For example, the processor 130 a reads (e.g., accesses or copies) such functional descriptive material from the computer readable medium 130 e onto the memory device of the IHS 130, and the IHS 130 (more particularly, the processor 130 a) performs its operations (as described elsewhere herein) in response to such material which is stored in the memory device of the IHS 130. More particularly, the processor 130 a performs the operation of processing a computer application (that is stored, encoded, recorded, or embodied on a computer readable medium) for causing the processor 130 a to perform additional operations (as described elsewhere herein). Accordingly, such functional descriptive material exhibits a functional interrelationship with the way in which processor 130 a executes its processes and performs its operations.

Further, the computer readable medium 130 e is an apparatus from which the computer application is accessible by the processor 130 a, and the computer application is processable by the processor 130 a for causing the processor 130 a to perform such additional operations. In addition to reading such functional descriptive material from the computer readable medium 130 e, the processor 130 a is capable of reading such functional descriptive material from (or through) the communication network 105 which is also a computer readable medium or apparatus. Moreover, the memory device of the IHS 130 is itself a computer readable medium or apparatus.

Referring now to FIGS. 1 a, 1 b and 1 c, the provider 110 is illustrated in more detail. A customer communication engine 110 a which may be, for example, software stored on the computer-readable medium 130 e in the IHS 130, is included in the provider 110 and is operably coupled to the communication network 105, described above with reference to FIG. 1 a, and to a customer information database 110 b. A remote teller engine 110 c which may be, for example, software stored on the computer-readable medium 130 e in the IHS 130 or a representative of the provider 110, is included in the provider 110 and is operably coupled to the customer communication engine 110 a and to the communication network 105, described above with reference to FIG. 1 a. An automated teller machine (ATM) interaction engine 110 d which may be, for example, software stored on the computer-readable medium 130 e in the IHS 130 or a representative of the provider 110, is included in the provider 110 and is operably coupled to the customer communication engine 110 a and to the communication network 105, described above with reference to FIG. 1 a. In an embodiment, the customer information database 110 b is a conventional database known in the art. In an embodiment, the customer information database 110 b may be located outside the provider 110 and still operably coupled to the provider 110 and the customer communication engine 110 a through, for example, the communication network 105, described above with reference to FIG. 1 a. In an embodiment, the customer information database 110 b includes a plurality of databases. In an embodiment, the provider 110 is a membership organization and the customer information database 110 b includes a variety of previously collected information on members of the membership organization. In an embodiment, the customer information database 110 b is a publicly available database. In an embodiment, the customer information database 110 b is a private database which is available to be accessed by the provider 110. In an embodiment, a remote ATM 200 is communicatively connected to the communication network 105 to use for banking, financial and/or insurance transactions.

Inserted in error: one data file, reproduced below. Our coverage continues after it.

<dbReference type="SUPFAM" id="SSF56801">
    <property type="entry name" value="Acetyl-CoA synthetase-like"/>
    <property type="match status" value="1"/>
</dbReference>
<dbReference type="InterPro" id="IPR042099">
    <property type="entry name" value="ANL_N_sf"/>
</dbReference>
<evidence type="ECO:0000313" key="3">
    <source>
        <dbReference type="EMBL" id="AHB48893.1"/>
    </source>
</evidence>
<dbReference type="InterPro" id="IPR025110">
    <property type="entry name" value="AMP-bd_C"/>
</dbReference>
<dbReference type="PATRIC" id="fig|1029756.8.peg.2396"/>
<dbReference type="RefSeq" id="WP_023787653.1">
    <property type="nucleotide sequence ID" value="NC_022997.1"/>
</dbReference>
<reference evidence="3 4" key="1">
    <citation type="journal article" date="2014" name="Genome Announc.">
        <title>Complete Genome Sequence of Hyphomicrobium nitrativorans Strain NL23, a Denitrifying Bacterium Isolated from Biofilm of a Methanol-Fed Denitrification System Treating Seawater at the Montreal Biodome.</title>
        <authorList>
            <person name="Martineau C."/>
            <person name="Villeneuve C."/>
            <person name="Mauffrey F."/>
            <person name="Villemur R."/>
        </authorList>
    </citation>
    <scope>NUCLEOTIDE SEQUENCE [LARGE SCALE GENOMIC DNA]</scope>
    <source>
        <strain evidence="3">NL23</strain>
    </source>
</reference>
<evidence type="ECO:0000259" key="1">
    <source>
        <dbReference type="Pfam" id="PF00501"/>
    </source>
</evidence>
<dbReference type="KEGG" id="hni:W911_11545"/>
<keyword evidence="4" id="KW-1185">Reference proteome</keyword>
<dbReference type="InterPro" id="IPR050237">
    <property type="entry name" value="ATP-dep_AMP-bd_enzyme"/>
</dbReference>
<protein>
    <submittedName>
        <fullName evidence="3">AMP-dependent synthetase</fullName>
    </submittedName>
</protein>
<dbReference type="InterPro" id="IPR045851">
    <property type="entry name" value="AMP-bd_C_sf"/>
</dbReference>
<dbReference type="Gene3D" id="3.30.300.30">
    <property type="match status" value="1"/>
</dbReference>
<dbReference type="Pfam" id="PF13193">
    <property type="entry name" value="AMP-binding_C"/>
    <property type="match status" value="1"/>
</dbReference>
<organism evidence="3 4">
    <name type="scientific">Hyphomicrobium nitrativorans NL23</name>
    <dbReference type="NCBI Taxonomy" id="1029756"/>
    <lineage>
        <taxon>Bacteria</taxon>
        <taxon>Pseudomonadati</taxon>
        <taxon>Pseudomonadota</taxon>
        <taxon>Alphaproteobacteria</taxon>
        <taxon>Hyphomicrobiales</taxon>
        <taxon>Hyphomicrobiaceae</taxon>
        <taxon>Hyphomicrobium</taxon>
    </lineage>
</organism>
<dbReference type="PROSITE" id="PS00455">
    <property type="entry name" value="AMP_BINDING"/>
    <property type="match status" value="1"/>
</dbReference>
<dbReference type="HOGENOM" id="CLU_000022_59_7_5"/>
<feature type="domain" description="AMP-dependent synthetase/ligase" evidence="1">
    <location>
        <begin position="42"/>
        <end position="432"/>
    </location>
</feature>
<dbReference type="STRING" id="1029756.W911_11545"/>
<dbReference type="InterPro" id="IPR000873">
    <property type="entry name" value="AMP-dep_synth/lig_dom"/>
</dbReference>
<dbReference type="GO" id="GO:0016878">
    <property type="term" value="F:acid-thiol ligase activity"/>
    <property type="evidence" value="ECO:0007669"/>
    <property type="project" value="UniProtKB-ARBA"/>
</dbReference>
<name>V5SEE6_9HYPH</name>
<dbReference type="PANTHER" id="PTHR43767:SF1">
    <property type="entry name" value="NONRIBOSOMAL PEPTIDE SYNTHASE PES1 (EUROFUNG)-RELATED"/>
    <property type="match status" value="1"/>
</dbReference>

It is to be understood that the phrase “financial transaction” in this application can mean any transaction that can be performed at a banking or savings and loan type institution, such as, for example, opening/closing an account, depositing, withdrawing, purchasing cashiers checks, obtaining a loan, and/or a variety of other banking or savings and loan transactions known in the art. The term “financial transaction” in this application can also mean any financial transaction performed with a financial institution, such as, for example, purchasing stocks, bonds, mutual funds, individual retirement accounts (IRAs), and/or a variety of other financial transactions known in the art. Additionally, the term “financial transaction” in this application can mean a transaction performed with an insurance institution, such as, for example, purchasing an insurance policy, making a claim on an existing policy, printing a proof of insurance form, and/or a variety of other insurance transactions known in the art. Furthermore, the term “financial transaction” in this application can mean any other transaction for products or services.